Aug 26, 2014
Joint, conditional and marginal probabilities
In this post I will discuss a topic that seems very dry at first but turns out to have many cool applications. While I will not discuss Bayesian inference in this post, understanding the relationship between joint, conditional and marginal probabilities is essential for the application of Bayesian thinking. As a result, I'll will often refer back to this discussion in future posts.
Sep 11, 2014
Medical tests, a first example of Bayesian calculations
In this post I will discuss a first example of a Bayesian calculation using a well-known example of testing for breast cancer.
Oct 24, 2014
Inferring probabilities, a second example of Bayesian calculations
In this post I will focus on an example of inferring probabilities given a short data series. I will start by tackling the theory of how to do the desired inference in a Bayesian way and will end by implementing the theory in Python so that we can play around with the ideas. In an attempt to keep the post more accessible, I will only consider a small set of candidate probabilities. This restriction allows me to minimize the mathematical difficulty of the inference and still obtain really cool results, including nice plots of the prior, likelihood and posterior.
Nov 13, 2014
Getting started with Latent Dirichlet Allocation in Python
In this post I will go over installation and basic usage of the lda Python package for Latent Dirichlet Allocation (LDA). I will not go through the theoretical foundations of the method in this post. However, the main reference for this model, Blei et. al. (2003) is freely available online and I think the main idea of assigning documents in a corpus (set of documents) to latent (hidden) topics based on a vector of words is fairly simple to understand and the example will help to solidify our understanding of the LDA model.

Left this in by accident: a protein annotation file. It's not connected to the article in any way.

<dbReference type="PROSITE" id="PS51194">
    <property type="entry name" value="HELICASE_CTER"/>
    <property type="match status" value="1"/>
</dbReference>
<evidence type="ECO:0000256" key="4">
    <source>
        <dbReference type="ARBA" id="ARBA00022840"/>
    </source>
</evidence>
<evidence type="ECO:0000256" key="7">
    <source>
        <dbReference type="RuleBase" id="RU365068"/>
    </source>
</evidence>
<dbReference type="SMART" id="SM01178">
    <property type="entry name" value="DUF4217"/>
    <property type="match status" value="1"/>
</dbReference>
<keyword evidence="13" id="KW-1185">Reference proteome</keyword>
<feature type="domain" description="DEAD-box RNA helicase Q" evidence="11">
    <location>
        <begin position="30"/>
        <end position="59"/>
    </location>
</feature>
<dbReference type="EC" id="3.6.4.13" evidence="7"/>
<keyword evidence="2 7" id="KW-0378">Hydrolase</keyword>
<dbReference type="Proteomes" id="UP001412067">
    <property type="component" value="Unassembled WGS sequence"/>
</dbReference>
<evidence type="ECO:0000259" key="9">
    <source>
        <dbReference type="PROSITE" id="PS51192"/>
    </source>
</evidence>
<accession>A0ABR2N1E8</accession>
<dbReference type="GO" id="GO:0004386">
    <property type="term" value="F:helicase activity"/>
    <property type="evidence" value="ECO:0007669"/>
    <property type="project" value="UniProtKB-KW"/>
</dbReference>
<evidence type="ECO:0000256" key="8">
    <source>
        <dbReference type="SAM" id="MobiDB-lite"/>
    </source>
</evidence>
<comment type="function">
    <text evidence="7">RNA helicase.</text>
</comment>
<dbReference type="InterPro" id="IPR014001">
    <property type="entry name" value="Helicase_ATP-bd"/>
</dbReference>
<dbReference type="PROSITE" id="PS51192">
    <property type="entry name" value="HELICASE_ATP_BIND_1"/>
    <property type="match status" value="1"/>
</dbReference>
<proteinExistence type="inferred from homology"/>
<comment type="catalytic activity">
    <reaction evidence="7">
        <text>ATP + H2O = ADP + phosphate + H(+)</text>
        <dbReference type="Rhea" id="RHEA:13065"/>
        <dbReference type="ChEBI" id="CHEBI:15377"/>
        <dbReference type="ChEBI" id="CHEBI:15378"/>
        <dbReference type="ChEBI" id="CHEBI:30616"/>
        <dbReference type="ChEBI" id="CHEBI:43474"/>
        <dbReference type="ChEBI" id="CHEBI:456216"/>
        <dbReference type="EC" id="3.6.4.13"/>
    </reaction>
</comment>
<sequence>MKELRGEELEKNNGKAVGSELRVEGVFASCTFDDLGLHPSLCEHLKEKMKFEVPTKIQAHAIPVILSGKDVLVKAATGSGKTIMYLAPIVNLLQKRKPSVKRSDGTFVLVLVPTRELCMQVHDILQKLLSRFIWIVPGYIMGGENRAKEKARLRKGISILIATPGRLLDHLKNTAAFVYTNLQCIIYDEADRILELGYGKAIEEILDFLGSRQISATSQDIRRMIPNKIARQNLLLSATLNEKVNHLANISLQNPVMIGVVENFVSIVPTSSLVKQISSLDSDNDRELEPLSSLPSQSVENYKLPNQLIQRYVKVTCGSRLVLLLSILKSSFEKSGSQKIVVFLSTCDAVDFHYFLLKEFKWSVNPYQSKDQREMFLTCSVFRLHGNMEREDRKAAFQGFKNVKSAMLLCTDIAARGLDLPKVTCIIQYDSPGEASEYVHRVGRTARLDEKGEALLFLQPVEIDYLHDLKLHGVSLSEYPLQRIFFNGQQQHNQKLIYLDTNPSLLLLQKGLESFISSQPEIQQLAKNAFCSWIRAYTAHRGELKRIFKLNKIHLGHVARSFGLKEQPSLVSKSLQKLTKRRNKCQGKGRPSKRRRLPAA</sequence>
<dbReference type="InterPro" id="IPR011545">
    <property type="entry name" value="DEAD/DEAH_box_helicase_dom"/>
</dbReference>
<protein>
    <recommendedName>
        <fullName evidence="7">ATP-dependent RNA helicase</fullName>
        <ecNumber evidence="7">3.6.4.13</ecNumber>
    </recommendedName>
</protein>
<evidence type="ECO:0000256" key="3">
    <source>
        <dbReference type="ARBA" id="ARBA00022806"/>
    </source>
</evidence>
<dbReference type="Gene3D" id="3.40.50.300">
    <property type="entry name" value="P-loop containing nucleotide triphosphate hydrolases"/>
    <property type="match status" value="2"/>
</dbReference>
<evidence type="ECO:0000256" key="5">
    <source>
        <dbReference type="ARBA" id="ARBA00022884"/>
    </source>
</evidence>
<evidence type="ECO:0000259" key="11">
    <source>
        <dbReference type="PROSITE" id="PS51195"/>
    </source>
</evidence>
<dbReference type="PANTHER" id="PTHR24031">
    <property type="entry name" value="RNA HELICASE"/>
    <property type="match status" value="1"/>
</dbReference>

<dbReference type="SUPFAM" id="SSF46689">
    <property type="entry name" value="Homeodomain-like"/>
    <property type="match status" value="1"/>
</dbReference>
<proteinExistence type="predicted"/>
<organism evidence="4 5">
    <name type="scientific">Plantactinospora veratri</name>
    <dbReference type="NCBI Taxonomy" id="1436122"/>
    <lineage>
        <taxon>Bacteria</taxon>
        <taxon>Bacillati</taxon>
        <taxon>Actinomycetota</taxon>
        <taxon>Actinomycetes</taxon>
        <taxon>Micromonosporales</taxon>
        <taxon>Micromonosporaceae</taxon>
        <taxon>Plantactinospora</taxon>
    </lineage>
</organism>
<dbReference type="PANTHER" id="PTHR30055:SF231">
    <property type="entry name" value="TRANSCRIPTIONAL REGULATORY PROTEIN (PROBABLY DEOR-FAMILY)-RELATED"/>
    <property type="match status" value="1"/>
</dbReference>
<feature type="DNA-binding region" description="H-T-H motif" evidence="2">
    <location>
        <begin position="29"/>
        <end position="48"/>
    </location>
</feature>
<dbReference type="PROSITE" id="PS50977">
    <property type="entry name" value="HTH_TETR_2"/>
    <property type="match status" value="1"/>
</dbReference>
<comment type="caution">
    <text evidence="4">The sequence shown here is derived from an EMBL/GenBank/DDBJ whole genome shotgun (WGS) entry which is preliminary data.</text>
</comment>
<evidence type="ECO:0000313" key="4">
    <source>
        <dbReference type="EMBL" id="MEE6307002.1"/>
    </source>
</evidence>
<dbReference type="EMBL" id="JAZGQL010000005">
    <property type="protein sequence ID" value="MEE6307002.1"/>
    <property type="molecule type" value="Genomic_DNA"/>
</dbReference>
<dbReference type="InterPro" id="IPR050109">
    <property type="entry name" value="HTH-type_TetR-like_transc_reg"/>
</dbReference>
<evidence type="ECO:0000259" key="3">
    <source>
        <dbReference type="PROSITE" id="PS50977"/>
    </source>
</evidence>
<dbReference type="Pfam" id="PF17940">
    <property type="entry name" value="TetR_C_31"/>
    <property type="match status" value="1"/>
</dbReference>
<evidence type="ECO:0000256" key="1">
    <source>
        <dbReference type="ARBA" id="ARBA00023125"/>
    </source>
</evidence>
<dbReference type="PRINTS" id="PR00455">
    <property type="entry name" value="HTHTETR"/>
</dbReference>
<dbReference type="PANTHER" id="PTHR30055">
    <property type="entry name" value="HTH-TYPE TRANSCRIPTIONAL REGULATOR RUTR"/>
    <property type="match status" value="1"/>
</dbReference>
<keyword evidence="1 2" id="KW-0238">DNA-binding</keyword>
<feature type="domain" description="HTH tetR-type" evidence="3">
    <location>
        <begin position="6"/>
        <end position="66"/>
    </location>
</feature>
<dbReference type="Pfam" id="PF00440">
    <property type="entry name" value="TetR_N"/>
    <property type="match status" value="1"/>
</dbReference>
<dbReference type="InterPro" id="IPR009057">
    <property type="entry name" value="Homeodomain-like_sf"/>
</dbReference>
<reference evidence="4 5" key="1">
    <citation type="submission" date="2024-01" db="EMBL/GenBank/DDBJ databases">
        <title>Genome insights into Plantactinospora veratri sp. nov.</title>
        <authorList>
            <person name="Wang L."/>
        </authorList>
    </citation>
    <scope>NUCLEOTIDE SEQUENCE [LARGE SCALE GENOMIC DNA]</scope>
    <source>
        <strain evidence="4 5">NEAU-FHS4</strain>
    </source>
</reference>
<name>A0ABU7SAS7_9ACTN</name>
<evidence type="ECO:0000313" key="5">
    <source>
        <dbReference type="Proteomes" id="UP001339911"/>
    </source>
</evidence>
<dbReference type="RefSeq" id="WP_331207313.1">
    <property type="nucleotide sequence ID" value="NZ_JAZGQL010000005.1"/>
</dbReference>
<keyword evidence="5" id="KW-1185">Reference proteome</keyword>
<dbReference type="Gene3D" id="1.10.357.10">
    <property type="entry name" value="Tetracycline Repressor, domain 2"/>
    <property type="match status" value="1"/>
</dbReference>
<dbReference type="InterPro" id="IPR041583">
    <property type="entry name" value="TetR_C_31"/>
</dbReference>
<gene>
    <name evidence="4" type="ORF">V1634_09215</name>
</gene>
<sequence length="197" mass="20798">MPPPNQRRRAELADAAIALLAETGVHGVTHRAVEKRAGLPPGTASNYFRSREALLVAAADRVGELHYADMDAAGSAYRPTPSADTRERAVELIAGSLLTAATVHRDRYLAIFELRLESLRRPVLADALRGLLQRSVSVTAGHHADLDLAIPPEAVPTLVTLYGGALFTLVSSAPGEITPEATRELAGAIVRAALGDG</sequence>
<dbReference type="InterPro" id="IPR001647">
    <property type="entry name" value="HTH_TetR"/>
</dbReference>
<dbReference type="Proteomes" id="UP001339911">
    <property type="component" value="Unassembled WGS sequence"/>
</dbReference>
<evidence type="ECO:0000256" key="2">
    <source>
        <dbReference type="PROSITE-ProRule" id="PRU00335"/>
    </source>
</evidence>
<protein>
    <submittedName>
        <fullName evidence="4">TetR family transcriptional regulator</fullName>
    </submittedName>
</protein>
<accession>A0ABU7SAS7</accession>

Dec 11, 2014
Inferring probabilities with a Beta prior, a third example of Bayesian calculations
In this post I will expand on a previous example of inferring probabilities from a data series. In particular, instead of considering a discrete set of candidate probabilities, I'll consider all (continuous) values between \( 0 \) and \( 1 \). This means our prior (and posterior) will now be a probability density function (pdf) instead of a probabilty mass function (pmf). More specifically, I'll use the Beta Distribution for this example.
May 4, 2015
Probabilistic programming with Python and Lea
In this post I will cover installation of a probabilistic programming package for Python called Lea and provide some simple examples of using the package to do calculations with joint, conditional and marginal distributions. These examples follow the by-hand calculations done in a previous post.
May 27, 2015
Revisiting the medical tests example with Python and Lea
In this post I will use Python, and the probabilistic programming package Lea, to re-analyze an example of Bayes' Theorem covered in an earlier post. The focus will be on translating the by-hand calculations into Python code.